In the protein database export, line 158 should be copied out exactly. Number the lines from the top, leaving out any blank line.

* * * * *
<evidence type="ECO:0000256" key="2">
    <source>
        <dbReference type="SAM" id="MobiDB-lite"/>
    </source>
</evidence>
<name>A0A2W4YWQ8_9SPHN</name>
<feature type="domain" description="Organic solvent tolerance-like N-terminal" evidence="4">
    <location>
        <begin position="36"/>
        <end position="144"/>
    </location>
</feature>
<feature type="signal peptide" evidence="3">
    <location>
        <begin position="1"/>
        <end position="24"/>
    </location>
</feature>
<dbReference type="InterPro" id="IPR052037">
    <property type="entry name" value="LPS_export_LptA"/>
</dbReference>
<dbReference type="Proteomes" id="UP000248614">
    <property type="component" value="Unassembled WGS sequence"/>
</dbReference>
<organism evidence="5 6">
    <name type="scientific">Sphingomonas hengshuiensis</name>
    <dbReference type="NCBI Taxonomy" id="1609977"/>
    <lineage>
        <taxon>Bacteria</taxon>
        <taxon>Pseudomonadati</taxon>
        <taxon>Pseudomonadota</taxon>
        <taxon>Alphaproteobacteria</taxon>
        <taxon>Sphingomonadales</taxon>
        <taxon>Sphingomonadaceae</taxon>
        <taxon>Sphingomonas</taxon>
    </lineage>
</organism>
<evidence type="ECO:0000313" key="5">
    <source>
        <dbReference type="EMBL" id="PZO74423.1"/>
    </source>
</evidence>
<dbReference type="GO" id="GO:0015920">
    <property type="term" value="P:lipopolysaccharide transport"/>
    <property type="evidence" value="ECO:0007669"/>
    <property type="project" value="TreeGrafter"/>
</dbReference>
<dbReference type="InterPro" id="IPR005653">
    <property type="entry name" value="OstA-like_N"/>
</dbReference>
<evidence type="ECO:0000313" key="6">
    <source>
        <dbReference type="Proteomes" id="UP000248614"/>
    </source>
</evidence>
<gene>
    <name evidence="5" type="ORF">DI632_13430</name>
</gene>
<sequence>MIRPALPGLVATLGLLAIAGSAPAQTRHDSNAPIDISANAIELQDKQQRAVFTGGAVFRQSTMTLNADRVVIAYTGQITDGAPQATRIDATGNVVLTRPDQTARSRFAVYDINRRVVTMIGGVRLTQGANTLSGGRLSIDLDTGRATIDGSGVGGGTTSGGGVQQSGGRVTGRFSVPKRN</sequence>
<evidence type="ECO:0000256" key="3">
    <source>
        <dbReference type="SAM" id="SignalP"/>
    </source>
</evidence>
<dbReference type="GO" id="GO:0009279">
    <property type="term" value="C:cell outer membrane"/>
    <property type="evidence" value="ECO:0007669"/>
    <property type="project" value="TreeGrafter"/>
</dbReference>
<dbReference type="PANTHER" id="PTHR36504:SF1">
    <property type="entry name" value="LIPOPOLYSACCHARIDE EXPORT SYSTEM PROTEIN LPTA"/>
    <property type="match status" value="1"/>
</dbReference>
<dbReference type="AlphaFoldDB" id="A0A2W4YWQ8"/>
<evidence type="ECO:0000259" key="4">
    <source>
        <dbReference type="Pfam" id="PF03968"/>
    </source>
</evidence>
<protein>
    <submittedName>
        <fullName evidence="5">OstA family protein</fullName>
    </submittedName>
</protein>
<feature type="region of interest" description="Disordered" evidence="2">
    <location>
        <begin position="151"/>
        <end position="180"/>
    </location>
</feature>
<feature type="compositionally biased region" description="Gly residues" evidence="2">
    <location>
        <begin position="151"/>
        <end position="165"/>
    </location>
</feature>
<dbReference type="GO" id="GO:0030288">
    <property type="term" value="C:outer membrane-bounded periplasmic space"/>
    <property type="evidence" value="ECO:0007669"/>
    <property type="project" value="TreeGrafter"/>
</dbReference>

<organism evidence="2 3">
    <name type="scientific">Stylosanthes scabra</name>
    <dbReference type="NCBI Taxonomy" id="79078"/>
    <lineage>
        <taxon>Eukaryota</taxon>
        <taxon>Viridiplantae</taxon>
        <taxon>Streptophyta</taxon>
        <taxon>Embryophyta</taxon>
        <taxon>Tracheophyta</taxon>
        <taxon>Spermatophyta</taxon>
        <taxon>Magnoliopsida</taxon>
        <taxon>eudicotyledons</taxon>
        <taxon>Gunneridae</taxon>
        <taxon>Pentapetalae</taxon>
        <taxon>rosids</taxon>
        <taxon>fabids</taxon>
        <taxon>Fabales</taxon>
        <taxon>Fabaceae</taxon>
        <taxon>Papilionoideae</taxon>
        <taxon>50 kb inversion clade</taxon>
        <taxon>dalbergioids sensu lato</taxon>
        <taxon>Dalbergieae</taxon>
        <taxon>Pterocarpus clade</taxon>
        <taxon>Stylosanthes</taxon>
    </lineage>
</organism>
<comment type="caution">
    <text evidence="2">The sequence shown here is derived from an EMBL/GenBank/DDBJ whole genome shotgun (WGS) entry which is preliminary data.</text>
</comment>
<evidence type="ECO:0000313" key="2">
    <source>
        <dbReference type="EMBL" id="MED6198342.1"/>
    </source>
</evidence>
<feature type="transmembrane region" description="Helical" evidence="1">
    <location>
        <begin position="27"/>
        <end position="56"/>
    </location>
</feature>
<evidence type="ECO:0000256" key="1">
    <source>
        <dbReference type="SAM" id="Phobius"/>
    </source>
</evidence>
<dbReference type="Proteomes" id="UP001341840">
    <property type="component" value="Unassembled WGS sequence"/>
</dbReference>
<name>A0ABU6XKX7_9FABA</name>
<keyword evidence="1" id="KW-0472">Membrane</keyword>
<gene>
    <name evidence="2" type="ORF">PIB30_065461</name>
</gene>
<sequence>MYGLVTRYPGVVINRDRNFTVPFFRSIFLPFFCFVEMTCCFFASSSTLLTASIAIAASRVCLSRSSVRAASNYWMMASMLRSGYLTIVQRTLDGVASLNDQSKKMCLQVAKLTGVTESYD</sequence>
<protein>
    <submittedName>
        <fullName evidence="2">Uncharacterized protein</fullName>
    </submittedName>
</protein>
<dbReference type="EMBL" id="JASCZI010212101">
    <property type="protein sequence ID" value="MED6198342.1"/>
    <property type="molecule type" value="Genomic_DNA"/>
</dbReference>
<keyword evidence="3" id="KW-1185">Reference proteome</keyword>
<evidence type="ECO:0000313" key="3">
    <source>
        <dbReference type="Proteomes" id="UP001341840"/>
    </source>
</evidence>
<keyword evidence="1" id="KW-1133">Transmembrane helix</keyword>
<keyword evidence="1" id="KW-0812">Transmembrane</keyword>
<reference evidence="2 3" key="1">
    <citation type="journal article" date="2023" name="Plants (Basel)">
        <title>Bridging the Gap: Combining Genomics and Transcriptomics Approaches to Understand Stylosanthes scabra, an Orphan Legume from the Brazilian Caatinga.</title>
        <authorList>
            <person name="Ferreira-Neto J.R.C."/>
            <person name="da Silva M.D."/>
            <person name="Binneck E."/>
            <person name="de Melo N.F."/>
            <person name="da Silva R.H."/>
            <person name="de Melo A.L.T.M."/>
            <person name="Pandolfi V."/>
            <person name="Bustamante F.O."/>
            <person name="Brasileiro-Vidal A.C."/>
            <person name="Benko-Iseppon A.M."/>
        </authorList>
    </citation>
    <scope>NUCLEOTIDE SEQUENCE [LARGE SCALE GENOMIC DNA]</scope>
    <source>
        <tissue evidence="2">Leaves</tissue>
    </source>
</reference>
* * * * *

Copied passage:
        <fullName evidence="2">Uncharacterized protein</fullName>